- PWHT of repair as required by Chapter V-132 “PWHT Requirements.”
- Final NDE of the repair as required in Chapter V-136.4 “Examination methods for welds and repairs.”
ASME B31.1 Chapter V
- Visual Examination (VT) – 136.4.2
- Magnetic Particle Examination (MT) – 136.4.3
- Liquid Penetrant Examination (PT) – 136.4.4
All examinations must be performed by technicians certified to perform each non-destructive examination per ASME B31.1 Chapter V-136.3.2 “Qualifications of NDE personnel.”
It takes a lot more than just welding and machining skills to repair today’s valve deficiencies. It starts with gathering all the information available about the valve to be repaired including all the valve component information from the OEM, and when the valve was first purchased. The customer must then supply the following information to allow for completion of the work travelers and R-1 data form if required:
- boiler unit number
- boiler manufacturer
- manufacturers’ serial numbers
- national board number
- jurisdiction number (if applicable)
- year built
- original code of construction
- system and location of valve being worked
- valve drawing
- valve identification
- valve year of manufacture
Once all the pertinent information is gathered, quality assurance and the welding departments begin the planning process:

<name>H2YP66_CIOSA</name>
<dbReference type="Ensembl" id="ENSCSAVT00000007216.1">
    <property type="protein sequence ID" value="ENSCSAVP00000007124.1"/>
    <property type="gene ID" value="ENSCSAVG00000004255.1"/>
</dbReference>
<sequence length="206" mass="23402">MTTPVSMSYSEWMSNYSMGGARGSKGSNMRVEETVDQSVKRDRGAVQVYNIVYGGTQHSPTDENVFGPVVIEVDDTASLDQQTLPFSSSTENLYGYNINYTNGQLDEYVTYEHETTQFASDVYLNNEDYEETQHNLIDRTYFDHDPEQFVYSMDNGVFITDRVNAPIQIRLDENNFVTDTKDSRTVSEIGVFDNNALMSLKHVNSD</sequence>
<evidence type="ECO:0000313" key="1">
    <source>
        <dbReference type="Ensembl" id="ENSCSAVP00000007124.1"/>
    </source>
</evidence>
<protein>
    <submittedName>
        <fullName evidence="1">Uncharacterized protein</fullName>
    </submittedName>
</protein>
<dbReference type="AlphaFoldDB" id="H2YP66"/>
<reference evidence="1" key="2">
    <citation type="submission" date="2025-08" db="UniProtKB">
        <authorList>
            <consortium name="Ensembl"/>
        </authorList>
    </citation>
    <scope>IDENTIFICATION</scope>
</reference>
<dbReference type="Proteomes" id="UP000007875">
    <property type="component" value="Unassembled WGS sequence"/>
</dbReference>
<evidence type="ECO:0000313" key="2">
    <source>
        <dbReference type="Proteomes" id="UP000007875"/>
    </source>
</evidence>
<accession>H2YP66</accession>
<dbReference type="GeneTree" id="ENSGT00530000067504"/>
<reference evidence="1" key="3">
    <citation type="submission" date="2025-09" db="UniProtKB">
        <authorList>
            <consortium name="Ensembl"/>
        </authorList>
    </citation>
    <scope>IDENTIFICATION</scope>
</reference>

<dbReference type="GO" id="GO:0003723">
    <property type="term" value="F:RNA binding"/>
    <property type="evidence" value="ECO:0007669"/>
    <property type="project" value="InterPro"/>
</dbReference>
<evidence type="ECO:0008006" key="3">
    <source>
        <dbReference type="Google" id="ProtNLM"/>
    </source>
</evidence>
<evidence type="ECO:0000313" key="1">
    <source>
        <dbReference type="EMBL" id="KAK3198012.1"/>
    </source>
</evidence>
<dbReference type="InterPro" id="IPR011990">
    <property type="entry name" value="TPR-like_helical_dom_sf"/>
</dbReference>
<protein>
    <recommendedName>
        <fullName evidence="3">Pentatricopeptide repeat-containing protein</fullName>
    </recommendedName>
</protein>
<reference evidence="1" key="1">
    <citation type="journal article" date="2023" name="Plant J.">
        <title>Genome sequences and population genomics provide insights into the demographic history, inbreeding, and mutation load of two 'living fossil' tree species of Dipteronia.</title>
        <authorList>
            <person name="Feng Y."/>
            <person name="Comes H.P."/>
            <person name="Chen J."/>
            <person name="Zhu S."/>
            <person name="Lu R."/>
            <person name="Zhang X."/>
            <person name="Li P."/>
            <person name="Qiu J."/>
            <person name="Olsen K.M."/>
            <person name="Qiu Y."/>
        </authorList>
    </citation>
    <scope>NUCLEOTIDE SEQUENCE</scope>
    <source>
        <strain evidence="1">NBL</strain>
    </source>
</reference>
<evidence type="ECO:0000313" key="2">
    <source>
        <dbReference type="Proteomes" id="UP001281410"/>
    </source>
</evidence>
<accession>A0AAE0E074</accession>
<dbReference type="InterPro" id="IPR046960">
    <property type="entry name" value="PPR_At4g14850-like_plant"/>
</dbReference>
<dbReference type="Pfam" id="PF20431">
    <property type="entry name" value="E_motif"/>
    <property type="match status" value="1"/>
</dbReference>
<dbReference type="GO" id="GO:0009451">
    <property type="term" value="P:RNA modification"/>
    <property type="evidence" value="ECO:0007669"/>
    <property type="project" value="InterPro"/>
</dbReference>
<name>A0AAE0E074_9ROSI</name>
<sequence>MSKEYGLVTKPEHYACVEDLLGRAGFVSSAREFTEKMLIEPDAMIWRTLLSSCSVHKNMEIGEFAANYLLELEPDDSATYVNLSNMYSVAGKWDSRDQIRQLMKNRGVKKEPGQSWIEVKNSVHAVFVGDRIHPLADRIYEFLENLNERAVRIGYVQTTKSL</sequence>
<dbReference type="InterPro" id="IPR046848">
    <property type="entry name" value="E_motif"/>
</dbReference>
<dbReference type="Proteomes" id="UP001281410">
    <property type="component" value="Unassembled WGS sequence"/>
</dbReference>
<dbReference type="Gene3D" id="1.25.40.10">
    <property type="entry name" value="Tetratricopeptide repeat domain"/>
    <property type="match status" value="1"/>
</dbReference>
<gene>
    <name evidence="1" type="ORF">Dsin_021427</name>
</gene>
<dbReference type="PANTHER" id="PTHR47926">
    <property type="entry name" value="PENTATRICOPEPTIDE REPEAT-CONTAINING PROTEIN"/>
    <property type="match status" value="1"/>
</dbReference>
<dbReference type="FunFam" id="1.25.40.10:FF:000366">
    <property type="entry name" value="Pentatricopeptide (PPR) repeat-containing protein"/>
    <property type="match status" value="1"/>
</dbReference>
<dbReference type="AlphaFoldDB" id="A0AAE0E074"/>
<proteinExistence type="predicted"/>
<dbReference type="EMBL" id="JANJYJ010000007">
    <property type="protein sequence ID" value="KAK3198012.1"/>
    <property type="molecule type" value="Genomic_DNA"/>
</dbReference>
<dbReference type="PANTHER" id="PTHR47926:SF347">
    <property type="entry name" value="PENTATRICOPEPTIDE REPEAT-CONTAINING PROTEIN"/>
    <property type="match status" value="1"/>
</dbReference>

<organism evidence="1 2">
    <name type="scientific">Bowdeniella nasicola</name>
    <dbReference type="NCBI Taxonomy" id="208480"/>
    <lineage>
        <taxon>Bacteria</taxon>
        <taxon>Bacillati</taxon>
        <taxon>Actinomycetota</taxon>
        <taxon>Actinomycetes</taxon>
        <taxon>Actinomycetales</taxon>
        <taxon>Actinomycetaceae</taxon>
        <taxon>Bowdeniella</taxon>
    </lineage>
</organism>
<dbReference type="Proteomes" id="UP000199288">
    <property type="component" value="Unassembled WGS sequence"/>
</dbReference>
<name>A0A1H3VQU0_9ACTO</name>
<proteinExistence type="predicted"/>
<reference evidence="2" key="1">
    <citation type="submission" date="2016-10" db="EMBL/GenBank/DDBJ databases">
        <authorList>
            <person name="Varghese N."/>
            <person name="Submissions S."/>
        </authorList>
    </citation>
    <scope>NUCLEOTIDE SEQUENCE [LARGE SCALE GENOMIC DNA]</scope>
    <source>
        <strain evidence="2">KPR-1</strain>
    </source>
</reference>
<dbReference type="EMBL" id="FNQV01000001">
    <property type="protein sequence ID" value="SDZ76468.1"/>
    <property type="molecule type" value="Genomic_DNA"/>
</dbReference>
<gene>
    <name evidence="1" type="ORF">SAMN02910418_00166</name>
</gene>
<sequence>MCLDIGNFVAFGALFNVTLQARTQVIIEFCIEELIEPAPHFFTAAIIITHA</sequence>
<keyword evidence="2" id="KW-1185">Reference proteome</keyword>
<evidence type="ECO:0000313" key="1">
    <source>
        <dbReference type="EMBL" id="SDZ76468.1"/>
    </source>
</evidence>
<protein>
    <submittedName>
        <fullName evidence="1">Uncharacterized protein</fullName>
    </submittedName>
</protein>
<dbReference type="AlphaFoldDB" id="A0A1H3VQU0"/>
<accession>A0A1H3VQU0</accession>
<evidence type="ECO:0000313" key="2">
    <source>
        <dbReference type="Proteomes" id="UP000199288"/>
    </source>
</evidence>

- Initiate work travelers and weld data sheets.
- Identify WPS (wafer style pressure sensors) and welder performance qualifications.
- Create PWHT travelers and contact heat treat sub contractor.
- Identify NDE requirements and notify NDE subcontractor.
- Issue filler material and supporting documentation MTR/CMTRs.
- Notify authorized inspector (if required and establish AI hold points).
- Present weld traveler and data package to project manager for review.
Specialized machining and welding equipment has been developed for repairing each type of valve and their repairs. Equipment is staged and inspected on a similar valve mockup and tested before shipping to each project.
Personnel receive specialized training on the equipment as well as the valve mock-up repairs.
The “Recipe for Success” may seem simple, but care must be taken on each step to ensure the best possible result for each valve repair.
REFERENCES: ASME Boiler and Pressure Vessel Code Section I “Rules for – Construction of Power Boilers.”B31.1. “ASME Code for Pressure Piping.” B16.34 “Valves – Flanged, Threaded, and Welding End,” American Society of Mechanical Engineers, New York, NY. USA.
Editor’s Note: Contents of this article were originally presented at the Valve Manufacturers Association Technical Seminar in March 2013, by Scott Smith, SVP & General Manager, and Roy Button, Welding Engineer & Specialty Welding (WDI) Division Manager.